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Newport Place was named after Mountjoy Blount, Earl of Newport (Isle of Wight), who owned a house on Newport Street in the 17th century.
Bateman Street, W1D Bateman Street was named for Sir James Bateman, local landowner and Lord Mayor of London in the 1670s. Ching Court, WC2H Ching Court is one of the streets of London in the WC2H postal area. Coventry Street, W1D Coventry Street is a short street connecting Piccadilly Circus to Leicester Square. On the London Monopoly board, it was named after the politician Henry Coventry, secretary of state to Charles II. Cranbourn Street, WC2H Cranbourne Street was named after local landowner the Earl of Salisbury, Viscount Cranbourn (Cranbourne) after the town in Dorset. Dansey Place, W1D Dansey Place is one of the streets of London in the W1D postal area. Excel Court, WC2H Excel Court is one of the streets of London in the WC2H postal area. Hobhouse Court, WC2H Hobhouse Court is named after Sir John Cam Hobhouse, Victorian MP and arts patron. Hog Lane, WC2H Hog Lane was a lane that went from St Giles’ leper hospital (set up in the 12th century) to the monument to Eleanor at Charing Cross. Manette Street, W1D Manette Street in Soho is named after the character from Dickens’ A Tale of Two Cities. Moor Street, W1D Moor Street is one of the streets of London in the W1D postal area. Newport Court, WC2H Newport Court was laid out approximately on the site of the courtyard of Newport House. Orange Street, WC2H Orange Street gets its name from William III, Prince of Orange - the reigning king when the street was built. Oxendon Street, W1D Oxendon Street, after Sir Henry Oxendon, husband of Mary Baker, daughter of Robert Baker who built the former Piccadilly House nearby. Panton Street, W1D Panton Street was named after Colonel Thomas Panton, local property dealer of the 17th century. Royalty Mews, W1D Royalty Mews is one of the streets of London in the W1D postal area. Rupert Court, W1D Rupert Court was named for Prince Rupert of the Rhine, the First Lord of the Admiralty when the court was built in 1676. Shaftesbury Avenue, W1D Shaftesbury Avenue is a major street in the West End of London, named after Anthony Ashley Cooper, 7th Earl of Shaftesbury. Shaftesbury Avenue, WC2H Shaftesbury Avenue was named after Anthony Ashley Cooper, 7th Earl of Shaftesbury, Victorian politician and philanthropist. Tower Court, WC2H Tower Court is one of the streets of London in the WC2H postal area. Wardour Street, W1D The part of Wardour Street south of Shaftesbury Avenue runs through London’s Chinatown. West Street, WC2H West Street is one of the streets of London in the WC2H postal area. Whitcomb Street, WC2H Whitcomb Street - named after William Whitcomb, 17th century brewer and property developer.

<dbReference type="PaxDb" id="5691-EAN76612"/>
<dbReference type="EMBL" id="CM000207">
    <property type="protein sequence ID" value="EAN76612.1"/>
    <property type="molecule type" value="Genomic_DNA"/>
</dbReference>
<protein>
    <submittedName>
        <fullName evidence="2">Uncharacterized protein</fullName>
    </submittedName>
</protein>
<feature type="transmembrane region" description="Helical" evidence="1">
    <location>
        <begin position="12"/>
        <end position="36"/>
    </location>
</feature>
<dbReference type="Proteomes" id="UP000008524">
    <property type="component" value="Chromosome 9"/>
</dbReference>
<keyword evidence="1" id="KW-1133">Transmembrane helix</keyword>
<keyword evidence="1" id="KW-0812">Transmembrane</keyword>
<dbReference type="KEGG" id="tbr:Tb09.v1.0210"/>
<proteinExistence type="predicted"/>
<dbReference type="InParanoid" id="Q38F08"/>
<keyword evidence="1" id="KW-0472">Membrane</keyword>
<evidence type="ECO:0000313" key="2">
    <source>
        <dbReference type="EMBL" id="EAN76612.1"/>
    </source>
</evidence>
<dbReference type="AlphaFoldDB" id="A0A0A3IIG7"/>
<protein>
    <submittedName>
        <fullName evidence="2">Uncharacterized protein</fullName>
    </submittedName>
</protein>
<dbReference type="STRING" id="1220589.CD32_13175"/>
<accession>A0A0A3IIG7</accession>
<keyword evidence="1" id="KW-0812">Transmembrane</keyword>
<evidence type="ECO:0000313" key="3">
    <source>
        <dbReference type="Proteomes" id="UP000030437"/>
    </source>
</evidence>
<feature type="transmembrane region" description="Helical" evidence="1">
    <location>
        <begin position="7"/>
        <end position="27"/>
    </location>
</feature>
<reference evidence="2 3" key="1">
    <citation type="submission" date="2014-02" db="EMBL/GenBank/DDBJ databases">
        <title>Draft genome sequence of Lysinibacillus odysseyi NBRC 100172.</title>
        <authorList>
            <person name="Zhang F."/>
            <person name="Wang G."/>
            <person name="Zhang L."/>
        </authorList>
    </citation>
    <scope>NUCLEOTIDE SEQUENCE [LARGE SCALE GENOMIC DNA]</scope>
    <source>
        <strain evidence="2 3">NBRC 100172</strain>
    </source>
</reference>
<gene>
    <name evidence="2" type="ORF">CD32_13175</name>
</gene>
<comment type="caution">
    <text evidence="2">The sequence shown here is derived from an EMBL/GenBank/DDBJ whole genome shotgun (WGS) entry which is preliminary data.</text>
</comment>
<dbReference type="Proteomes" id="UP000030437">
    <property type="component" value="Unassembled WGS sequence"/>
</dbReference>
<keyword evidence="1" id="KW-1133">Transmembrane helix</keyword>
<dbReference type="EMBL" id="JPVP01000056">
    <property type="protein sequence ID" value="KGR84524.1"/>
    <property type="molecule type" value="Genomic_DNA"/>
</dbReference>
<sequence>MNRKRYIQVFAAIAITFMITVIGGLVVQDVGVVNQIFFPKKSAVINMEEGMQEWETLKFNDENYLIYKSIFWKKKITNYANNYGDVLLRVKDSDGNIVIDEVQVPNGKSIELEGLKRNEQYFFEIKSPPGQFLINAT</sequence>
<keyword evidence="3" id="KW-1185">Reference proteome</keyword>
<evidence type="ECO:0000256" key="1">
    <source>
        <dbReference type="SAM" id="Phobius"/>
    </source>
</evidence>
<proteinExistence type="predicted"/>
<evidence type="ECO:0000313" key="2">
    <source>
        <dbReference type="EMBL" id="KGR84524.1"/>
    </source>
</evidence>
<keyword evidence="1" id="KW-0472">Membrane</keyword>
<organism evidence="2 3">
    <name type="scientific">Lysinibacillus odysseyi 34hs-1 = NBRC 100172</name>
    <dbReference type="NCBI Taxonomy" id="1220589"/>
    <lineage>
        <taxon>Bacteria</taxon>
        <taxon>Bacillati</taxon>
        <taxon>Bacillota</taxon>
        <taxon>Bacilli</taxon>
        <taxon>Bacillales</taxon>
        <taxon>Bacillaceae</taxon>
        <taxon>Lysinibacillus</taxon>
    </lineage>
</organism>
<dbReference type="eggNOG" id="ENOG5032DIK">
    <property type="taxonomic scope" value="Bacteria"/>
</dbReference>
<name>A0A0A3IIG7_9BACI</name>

Soho is a world-famous area of the City of Westminster and part of the West End of London.
The name "Soho" first appears in the 17th century. Most authorities believe that the name derives from a former hunting cry. James Scott, 1st Duke of Monmouth, used "soho" as a rallying call for his men at the Battle of Sedgemoor on 6 July 1685, half a century after the name was first used for this area of London. The Soho name has been imitated by other entertainment and restaurant districts such as Soho, Hong Kong; Soho, Málaga; SOHO, Beijing; SoHo (South of Horton), London, Ontario, Canada; and Palermo Soho, Buenos Aires. SoHo, Manhattan, gets its name from its location SOuth of HOuston Street, but is also a reference to London’s Soho.
Long established as an entertainment district, for much of the 20th century Soho had a reputation as a base for the sex industry in addition to its night life and its location for the headquarters of leading film companies. Since the 1980s, the area has undergone considerable gentrification. It is now predominantly a fashionable district of upmarket restaurants and media offices, with only a small remnant of sex industry venues.
Soho is a small, multicultural area of central London; a home to industry, commerce, culture and entertainment, as well as a residential area for both rich and poor. It has clubs, including the former Chinawhite nightclub; public houses; bars; restaurants; a few sex shops scattered amongst them; and late-night coffee shops that give the streets an "open-all-night" feel at the weekends. Record shops cluster in the area around Berwick Street, with shops such as Phonica, Sister Ray and Reckless Records.